Rashi, an 11th century French Rabbi, is one of the most important commentators of the Talmud and is central to the contemporary study of it. In fact, some texts of the Talmud are difficult to understand without reference to him.
One would think that his works would be ubiquitous for the English reading audience, but English translations, outside of his commentary of the Torah, are almost non-existent.
This forces curious researchers such as myself to look at texts in the original language, which in this case is a complex mixture of classical Hebrew, Rabbinic Aramaic and at a lesser rate, old French.
There are several barriers one has to overcome in providing a legitimate translation of his works. First of all, the translator will immediately arrive with the problem at the lack of resources. “The study of Aramaic is a difficult thing, not merely because of the inherent toughness of the language, the lack of standarisation in spelling and grammar, and the wild dialectal varieties one finds; but also because grammatical and lexicographal aids are few and far between.”1
The best aids found so far are:
Aiding Talmud Study by Aryeh Carmell. It is so succinct and helpful. No beginner translator should work without it. It is also very inexpensive.
There is also A Manual of Jewish Babylonian Aramaic but this one is not recommended. It is definitely not designed for independent study and is frustrating to approach it with such an intention.
Marcus Jastrow’s Dictionary of the Targumim, Talmud Babli, Yerushalmi, and Midrashic Literature is also indispensable. It is also available on-line for free access.
The Hebrew on-line dictionary called morfix is helpful. It requires that you type in Hebrew for dictionary finds. It takes some time to learn to type in Hebrew, but it is worth it. At first, I just cut and paste Hebrew text directly into the search engine. Now I have learned to change my Mac’s typing direction along with the Hebrew font very quickly. This site is very quick and thorough. Sometimes it is not sufficient enough for words in a Rabbinic context.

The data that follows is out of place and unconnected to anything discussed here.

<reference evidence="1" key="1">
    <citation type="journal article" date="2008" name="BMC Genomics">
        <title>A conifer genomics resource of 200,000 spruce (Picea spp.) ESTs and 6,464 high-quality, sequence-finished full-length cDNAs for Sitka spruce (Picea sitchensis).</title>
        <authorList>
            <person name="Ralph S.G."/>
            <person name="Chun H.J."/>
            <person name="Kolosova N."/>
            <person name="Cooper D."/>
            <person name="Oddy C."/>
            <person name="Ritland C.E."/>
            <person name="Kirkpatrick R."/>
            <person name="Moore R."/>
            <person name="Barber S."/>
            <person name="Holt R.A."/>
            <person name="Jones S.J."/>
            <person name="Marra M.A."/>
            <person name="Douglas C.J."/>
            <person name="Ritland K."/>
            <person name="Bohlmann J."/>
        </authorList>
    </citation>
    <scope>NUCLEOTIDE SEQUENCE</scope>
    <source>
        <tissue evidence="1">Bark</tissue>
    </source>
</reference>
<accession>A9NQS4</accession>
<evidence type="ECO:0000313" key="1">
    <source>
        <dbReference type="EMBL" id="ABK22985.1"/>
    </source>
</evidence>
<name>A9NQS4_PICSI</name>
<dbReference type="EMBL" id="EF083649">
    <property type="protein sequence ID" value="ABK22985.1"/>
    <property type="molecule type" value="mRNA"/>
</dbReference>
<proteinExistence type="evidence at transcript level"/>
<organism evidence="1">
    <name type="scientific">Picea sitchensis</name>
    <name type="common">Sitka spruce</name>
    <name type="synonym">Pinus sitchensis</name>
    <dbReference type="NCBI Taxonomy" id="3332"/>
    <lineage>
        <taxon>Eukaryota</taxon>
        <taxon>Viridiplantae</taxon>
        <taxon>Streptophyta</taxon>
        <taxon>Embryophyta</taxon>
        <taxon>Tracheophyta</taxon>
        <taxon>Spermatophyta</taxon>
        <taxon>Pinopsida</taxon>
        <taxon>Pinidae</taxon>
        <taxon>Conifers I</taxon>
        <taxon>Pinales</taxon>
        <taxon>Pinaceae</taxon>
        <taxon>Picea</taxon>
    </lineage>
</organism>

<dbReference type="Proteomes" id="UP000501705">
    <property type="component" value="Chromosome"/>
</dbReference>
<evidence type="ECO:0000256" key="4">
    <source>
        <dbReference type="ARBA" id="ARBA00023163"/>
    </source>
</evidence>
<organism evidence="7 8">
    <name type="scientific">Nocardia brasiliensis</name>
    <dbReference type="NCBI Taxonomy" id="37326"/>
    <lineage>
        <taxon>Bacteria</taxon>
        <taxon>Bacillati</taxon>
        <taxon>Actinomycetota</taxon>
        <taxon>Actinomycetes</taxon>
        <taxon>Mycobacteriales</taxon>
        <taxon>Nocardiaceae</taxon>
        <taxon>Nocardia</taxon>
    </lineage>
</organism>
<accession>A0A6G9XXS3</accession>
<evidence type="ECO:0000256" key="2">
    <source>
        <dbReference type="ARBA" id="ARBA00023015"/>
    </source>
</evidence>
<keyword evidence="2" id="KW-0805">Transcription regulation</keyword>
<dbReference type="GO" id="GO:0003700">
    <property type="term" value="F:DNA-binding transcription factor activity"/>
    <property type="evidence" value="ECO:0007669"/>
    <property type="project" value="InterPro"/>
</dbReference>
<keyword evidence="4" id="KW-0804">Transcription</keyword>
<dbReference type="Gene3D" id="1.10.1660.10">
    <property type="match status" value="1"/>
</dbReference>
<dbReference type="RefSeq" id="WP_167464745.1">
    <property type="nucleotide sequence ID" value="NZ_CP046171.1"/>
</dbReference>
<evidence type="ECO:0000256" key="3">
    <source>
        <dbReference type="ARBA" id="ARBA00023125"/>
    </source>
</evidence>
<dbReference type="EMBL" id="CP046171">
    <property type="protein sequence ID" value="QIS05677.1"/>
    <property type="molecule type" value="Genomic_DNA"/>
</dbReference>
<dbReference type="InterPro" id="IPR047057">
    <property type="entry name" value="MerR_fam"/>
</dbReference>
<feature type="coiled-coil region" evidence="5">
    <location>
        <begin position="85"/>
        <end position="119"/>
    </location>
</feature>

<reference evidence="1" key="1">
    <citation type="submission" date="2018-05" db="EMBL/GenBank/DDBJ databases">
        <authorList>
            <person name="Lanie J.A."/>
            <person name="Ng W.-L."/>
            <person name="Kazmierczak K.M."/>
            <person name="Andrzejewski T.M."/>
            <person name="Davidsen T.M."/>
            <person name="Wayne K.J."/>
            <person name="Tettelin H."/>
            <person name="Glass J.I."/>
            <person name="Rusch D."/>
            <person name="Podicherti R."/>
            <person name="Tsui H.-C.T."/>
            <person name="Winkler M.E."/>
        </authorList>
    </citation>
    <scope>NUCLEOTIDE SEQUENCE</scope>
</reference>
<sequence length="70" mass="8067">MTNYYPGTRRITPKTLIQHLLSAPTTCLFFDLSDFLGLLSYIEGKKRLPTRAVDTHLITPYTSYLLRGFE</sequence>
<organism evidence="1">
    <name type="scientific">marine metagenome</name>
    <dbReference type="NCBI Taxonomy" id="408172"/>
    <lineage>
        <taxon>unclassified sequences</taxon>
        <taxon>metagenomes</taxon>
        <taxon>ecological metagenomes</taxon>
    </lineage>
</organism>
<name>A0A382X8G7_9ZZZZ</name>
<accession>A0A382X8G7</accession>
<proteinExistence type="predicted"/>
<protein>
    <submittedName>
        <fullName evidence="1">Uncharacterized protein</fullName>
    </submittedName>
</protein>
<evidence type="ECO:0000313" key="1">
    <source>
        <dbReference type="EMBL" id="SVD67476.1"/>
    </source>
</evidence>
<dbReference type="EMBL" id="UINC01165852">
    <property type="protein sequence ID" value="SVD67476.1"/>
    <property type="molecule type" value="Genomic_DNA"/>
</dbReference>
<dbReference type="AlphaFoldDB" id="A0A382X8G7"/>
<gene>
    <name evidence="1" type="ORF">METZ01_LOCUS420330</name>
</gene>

Eliezer Ben Yehuda’s complete 17 volume or so Hebrew dictionary can also be a good source for referencing hard to find words. Unfortunately it is not available on-line, nor on DVD. It has to be purchased through a specialty bookstore. It is not the same as the pocket dictionary under his name. The pocket dictionary is not a good source to work from.
The Talmud Babli itself with its corresponding Rashi commentary in the original text and layout can be found online at edaf. I prefer to use the Hebrew Wikisource version of the Talmud found here. It contains the entire Talmud page in searchable text, plus any texts originally printed in Rashi script is converted to the regular Hebrew font.
One of the initial difficulties is dealing with the unique Rashi font typically used in any publications of his original works. It is a unique script that most readers familiar with traditional Aramaic or Hebrew block fonts will not recognize. It is closer to modern Hebrew cursive. Rashi Script was not invented nor promoted by Rashi. Rather it was the font chosen by the printers to publish his text. If one prefers to translate from the original printed text, it takes some time to get used to. I find it especially difficult to differentiate between the heth and teth, and also the mem and samek.
If one wants to translate directly from the Rashi script, then this site will help with understanding the alphabet link
There is also Instone-Brewers Rabbinic writings site. This is a massive project to provide the Talmud in parallel English and original texts. However, it does not provide a translation of Rashi. Also, one has to realize that this is a work in progress. The English translation does not always parallel with the Hebrew equivalent. These problems are still being ironed out.
The internet is not very helpful as a tutor to translate Rashi. One place that had at least some introductory help is the Megilla Tutor, but this is one of the better choices out of very few sites available.
The traditional way of learning to translate Rashi, along with most Jewish Rabbinic texts is firstly through a Yeshiva. This is a higher centre of Jewish learning, the equivalent of an intense Bible College. An alternative would be through the mentoring and discipleship of a local Rabbi versed in this style of learning.
So those who do not have access to such resources have a more difficult but not impossible task. It just will take more time.